HRM Introduction یکشنبه شانزدهم مرداد ۱۳۹۰

HRM Instrumentation

For several years, various researchers and instrument makers have independently investigated the utility of high-resolution DNA dissociation analysis. For example, the team at Idaho Technology has done an admirable job of vigorously promoting their research through traditional journal publications. Conversely, Corbett Life Science does not pursue publication, but instead relies on the publications of customers to promote the technology. Regardless, both companies have independently advanced the field of high resolution dissociation analysis and successfully introduced what has now become known as high resolution melt (HRM) analysis.
Idaho Technology was first to market with an instrument made specifically to do dissociation analysis; the HR-1. The HR-1 was a showpiece for the technology with the singular aim of producing the most detailed melt curve possible. As such, it opened the eyes of many to the potential of HRM and remains the performance benchmark for the acquisition of an individual melt curve. However the HR-1 is not capable of thermal cycling and can only analyze a single sample from within a glass capillary per run making data analysis time consuming.
Multi-well instruments with greater practical utility were introduced to the market very soon after the HR-1. The first multi-well HRM instruments were the Rotor-Gene 6000 (Corbett Life Science) and the LightScanner (Idaho Technology) (PDF). These two instruments were introduced at about the same time but employed fundamentally different technical innovations to achieve HRM. The LightScanner uses a modified block-based design available in 96-well or 384-well versions. Despite advanced engineering, it still suffers from measurable sample-to-sample thermal and optical variation and is unable to match the performance benchmark set by the original HR-1 instrument. Like the HR-1, the LightScanner is not capable of thermal cycling.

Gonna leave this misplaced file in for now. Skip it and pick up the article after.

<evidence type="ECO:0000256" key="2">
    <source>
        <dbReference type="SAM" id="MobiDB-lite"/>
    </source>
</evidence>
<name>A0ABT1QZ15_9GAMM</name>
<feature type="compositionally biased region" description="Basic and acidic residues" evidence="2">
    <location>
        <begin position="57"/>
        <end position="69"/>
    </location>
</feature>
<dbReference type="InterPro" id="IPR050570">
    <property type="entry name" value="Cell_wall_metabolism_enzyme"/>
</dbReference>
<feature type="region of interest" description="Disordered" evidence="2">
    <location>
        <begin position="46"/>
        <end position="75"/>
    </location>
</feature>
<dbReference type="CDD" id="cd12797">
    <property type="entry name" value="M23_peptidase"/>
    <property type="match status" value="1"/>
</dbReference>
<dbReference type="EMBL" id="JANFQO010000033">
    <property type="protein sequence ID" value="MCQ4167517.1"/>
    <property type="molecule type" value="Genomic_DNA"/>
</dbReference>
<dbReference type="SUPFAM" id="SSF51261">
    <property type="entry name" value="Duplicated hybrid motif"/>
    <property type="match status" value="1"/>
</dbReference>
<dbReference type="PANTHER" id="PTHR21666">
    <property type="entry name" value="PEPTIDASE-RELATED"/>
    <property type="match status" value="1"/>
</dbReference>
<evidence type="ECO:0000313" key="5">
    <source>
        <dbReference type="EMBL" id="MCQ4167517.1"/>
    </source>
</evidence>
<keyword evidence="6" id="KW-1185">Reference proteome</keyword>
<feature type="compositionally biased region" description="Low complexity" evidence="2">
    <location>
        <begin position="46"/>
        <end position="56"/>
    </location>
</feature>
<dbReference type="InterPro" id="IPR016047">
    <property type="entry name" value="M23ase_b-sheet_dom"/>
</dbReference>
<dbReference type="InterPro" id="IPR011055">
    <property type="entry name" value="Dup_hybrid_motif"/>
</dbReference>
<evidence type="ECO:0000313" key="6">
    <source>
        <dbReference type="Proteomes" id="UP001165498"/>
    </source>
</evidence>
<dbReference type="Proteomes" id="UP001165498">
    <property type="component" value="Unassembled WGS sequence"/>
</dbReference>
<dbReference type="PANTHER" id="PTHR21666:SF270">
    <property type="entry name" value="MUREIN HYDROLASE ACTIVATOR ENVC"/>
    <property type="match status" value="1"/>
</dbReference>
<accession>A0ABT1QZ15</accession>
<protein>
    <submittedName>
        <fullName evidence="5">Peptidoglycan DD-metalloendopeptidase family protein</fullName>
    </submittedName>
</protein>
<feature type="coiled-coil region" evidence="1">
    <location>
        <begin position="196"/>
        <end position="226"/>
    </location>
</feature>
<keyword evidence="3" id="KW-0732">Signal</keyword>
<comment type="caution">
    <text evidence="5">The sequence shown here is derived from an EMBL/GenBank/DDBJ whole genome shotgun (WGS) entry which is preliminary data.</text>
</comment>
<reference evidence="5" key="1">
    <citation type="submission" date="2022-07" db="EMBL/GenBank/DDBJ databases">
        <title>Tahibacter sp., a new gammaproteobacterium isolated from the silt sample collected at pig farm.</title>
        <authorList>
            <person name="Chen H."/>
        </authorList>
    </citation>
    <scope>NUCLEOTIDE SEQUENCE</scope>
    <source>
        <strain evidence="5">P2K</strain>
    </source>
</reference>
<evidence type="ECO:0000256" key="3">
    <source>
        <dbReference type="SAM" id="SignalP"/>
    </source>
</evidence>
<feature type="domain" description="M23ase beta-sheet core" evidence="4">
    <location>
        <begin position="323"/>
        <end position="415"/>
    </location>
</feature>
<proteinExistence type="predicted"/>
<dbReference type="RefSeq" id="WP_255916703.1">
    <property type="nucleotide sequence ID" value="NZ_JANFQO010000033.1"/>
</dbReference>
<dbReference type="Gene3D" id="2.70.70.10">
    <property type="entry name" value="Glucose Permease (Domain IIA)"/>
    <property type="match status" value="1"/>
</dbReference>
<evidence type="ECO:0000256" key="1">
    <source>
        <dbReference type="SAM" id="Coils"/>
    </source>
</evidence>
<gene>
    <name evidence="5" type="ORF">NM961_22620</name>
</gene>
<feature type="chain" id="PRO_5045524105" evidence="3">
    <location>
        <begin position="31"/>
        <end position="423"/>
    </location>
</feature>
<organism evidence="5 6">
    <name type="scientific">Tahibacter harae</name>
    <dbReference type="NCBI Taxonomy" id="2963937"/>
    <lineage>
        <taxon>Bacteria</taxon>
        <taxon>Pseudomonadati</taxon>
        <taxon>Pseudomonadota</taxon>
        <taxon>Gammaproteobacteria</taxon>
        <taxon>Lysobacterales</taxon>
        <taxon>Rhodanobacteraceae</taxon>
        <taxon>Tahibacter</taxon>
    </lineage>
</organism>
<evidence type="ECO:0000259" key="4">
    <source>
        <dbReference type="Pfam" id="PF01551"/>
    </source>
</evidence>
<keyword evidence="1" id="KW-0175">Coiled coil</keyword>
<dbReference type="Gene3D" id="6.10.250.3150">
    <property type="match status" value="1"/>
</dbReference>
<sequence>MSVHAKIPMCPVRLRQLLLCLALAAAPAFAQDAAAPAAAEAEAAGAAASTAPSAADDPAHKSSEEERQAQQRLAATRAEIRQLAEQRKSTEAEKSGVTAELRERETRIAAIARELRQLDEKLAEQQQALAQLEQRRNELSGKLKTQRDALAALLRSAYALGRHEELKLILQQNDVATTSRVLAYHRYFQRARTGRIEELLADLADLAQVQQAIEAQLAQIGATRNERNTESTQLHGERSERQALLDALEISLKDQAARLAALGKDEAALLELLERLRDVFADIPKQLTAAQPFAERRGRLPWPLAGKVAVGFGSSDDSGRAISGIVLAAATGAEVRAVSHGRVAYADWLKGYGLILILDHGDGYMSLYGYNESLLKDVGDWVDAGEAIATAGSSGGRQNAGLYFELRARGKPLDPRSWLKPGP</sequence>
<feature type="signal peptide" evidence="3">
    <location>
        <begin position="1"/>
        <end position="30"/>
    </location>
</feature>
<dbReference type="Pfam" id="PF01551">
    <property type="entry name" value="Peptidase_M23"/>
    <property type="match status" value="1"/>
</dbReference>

The Rotor-Gene 6000 was the first of the multi-well instruments capable of both thermal cycling and HRM. This dual capability enables samples to be fully processed in the one instrument (i.e. pre-amplification and HRM done consecutively in the one run). A major advantage of this is that amplification plots can be used to help interpret HRM results since aberrant amplification plots (i.e. those that amplified differently to what was expected) also produce aberrant HRM data. In this way compromised samples can be easily identified and removed from downstream HRM analysis. The main advantage of the Rotor-Gene for HRM stems from its rotary design, in which samples spin under centrifugal force past a common optical detector. This is seemingly ideal for HRM as thermal or optical variation between samples is insignificant. The result is that the Rotor-Gene HRM performance closely matches the HR-1 benchmark with the compromise that samples are not arranged in a conventional array format (as they are in block-based instruments) but are instead arranged around the perimeter of a spinning rotor.
The more recently introduced LightCycler 480 (Roche Molecular Systems) is capable of HRM and thermal cycling. The LightCycler 480 is a block-based instrument design and it has better thermal uniformity than other block-based instruments, it nevertheless does exhibit measurable thermal and optical non-uniformity.
Other instrument providers are now rushing to introduce HRM capability and some are planning to release software upgrades to support HRM analysis. The danger here is that instruments not specifically engineered for HRM will deviate so much from the HR-1 performance benchmark that careful investigation will need be done before accepting those instruments as HRM capable.

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